The role of hexoprenaline in suprapubic amniocentesis during late pregnancy. A pilot study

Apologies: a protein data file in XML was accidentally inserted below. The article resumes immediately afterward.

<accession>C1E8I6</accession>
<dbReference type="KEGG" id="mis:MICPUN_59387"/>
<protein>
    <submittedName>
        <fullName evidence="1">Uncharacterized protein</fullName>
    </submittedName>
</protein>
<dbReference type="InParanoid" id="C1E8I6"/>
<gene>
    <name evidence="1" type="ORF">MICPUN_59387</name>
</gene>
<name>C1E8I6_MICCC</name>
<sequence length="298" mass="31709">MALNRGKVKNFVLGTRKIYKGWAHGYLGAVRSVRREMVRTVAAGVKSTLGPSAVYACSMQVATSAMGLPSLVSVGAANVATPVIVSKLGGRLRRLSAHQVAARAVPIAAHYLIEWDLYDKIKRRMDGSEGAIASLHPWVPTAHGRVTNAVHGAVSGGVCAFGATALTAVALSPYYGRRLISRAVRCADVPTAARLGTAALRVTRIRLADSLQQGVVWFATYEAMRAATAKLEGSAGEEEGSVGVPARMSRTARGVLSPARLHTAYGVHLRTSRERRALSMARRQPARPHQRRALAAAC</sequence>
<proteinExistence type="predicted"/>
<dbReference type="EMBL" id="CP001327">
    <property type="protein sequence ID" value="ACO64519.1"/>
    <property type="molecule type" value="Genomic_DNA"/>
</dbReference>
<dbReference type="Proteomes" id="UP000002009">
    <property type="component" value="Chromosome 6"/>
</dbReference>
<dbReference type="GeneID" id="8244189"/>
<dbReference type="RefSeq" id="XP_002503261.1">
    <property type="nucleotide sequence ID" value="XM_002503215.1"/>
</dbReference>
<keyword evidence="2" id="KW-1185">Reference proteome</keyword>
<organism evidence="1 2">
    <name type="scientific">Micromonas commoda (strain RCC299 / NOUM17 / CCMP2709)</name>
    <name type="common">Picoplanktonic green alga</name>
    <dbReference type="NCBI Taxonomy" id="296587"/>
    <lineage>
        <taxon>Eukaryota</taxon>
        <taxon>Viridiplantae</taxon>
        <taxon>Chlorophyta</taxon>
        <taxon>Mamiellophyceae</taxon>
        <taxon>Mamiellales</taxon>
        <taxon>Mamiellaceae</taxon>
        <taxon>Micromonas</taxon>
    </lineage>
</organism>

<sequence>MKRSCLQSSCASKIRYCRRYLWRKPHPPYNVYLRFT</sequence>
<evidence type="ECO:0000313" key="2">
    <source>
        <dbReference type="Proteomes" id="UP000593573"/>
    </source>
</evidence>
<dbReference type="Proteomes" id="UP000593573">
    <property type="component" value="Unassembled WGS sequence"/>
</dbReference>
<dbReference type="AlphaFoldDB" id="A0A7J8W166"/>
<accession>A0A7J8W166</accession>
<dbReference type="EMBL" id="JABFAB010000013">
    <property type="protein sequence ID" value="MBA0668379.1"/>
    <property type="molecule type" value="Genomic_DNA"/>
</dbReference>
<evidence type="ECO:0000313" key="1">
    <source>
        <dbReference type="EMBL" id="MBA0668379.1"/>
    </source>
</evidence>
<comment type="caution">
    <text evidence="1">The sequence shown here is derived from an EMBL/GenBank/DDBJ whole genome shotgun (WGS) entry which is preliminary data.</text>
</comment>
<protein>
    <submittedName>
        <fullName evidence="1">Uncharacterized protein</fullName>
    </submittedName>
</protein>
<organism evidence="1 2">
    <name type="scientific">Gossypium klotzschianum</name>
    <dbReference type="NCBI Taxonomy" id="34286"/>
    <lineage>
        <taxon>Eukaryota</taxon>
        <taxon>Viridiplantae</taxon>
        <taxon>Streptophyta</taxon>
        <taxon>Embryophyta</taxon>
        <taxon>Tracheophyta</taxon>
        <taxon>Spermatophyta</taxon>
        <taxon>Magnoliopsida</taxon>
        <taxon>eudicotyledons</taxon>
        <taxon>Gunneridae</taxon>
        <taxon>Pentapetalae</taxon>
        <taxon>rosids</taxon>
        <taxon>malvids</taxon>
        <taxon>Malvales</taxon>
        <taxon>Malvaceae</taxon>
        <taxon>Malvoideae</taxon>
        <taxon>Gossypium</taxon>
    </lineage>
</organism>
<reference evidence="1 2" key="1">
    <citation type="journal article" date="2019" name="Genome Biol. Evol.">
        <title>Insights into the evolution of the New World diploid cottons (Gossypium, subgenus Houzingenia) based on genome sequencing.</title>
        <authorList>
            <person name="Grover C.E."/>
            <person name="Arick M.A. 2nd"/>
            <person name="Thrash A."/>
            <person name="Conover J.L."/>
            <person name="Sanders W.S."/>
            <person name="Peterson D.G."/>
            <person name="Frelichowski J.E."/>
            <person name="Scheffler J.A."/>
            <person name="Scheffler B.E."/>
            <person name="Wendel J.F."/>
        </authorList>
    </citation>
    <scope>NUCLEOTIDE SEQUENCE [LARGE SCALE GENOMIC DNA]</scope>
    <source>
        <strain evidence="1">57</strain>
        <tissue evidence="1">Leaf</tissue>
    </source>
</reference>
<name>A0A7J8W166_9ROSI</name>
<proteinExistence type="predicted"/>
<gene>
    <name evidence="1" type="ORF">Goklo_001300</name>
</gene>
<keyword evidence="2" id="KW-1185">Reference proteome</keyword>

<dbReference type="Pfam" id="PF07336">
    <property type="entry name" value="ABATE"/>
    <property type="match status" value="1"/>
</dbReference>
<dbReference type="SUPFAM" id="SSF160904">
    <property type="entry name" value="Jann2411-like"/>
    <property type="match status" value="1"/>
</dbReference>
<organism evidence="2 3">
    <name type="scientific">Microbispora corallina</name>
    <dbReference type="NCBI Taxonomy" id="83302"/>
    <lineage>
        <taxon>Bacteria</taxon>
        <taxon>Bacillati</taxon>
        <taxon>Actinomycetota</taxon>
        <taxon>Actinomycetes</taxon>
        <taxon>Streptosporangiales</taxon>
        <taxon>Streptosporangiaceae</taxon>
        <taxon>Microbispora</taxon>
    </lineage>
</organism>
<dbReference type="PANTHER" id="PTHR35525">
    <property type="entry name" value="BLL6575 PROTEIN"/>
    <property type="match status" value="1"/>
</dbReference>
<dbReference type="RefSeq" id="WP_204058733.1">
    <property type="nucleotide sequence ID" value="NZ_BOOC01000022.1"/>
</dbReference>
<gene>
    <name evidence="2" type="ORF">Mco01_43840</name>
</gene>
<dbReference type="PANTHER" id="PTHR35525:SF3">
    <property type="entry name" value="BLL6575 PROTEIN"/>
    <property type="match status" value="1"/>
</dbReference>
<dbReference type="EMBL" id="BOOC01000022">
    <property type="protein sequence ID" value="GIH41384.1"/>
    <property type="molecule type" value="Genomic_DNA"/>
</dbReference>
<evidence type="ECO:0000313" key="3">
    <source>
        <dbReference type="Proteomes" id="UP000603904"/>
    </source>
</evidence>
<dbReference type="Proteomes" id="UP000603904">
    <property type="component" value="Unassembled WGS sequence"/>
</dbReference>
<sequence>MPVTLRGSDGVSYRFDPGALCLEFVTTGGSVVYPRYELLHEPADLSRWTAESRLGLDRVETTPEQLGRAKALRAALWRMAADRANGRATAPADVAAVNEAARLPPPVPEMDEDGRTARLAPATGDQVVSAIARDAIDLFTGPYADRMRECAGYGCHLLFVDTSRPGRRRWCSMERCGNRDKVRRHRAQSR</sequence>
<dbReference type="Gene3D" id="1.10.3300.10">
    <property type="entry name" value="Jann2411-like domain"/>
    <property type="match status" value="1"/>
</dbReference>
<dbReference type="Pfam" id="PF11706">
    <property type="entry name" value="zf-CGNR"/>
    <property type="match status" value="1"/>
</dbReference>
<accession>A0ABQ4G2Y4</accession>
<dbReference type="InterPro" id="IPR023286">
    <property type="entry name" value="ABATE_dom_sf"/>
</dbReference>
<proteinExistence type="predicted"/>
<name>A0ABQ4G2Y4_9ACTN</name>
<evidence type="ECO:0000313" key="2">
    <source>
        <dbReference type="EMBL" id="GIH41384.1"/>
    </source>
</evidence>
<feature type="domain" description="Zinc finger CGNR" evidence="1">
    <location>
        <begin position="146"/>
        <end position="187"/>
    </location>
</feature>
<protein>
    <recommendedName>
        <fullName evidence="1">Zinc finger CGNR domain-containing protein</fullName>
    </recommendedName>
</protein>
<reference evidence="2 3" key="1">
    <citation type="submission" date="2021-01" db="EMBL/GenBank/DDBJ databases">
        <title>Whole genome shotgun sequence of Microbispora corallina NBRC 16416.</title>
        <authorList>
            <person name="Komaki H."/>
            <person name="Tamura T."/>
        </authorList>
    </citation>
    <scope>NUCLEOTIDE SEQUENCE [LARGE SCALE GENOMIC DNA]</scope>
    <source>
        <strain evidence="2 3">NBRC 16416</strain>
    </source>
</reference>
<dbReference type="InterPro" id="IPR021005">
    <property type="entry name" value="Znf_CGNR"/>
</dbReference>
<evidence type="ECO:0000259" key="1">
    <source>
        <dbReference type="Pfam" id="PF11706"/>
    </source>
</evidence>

Suprapubic amniocentesis is often complicated by the fetal head being fixed in the pelvis, oligohydramnios or a hyperirritable myometrium. These factors limit the success rate associated with the procedure. If the myometrium is relaxed with a β2-stimulant, a higher success rate may be achieved. This was investigated in a randomized, prospective, double-blind pilot study using hexoprenaline. When four- or five-fifths of the fetal head was palpable above the pelvis, hexoprenaline (17 amniocenteses) showed no advantage over a placebo (16 amniocenteses). However, when three-fifths or less of the fetal head was palpable above the brim, 4 dry taps were obtained in the control group using a placebo (17 amniocenteses), while none occurred in the study group (19 amniocenteses) (P < 0.05). Elevation of the fetal head was less difficult in the study group, but this difference was not statistically significant. These results suggest that hexoprenaline is not indicated for routine use during amniocentesis. When a dry tap is obtained or when marked difficulty is encountered in lifting the fetal head from the pelvis, 10 μg hexoprenaline administered intravenously 5 minutes before amniocentesis appears to facilitate successful completion of the procedure. However, a larger series is necessary to confirm this observation.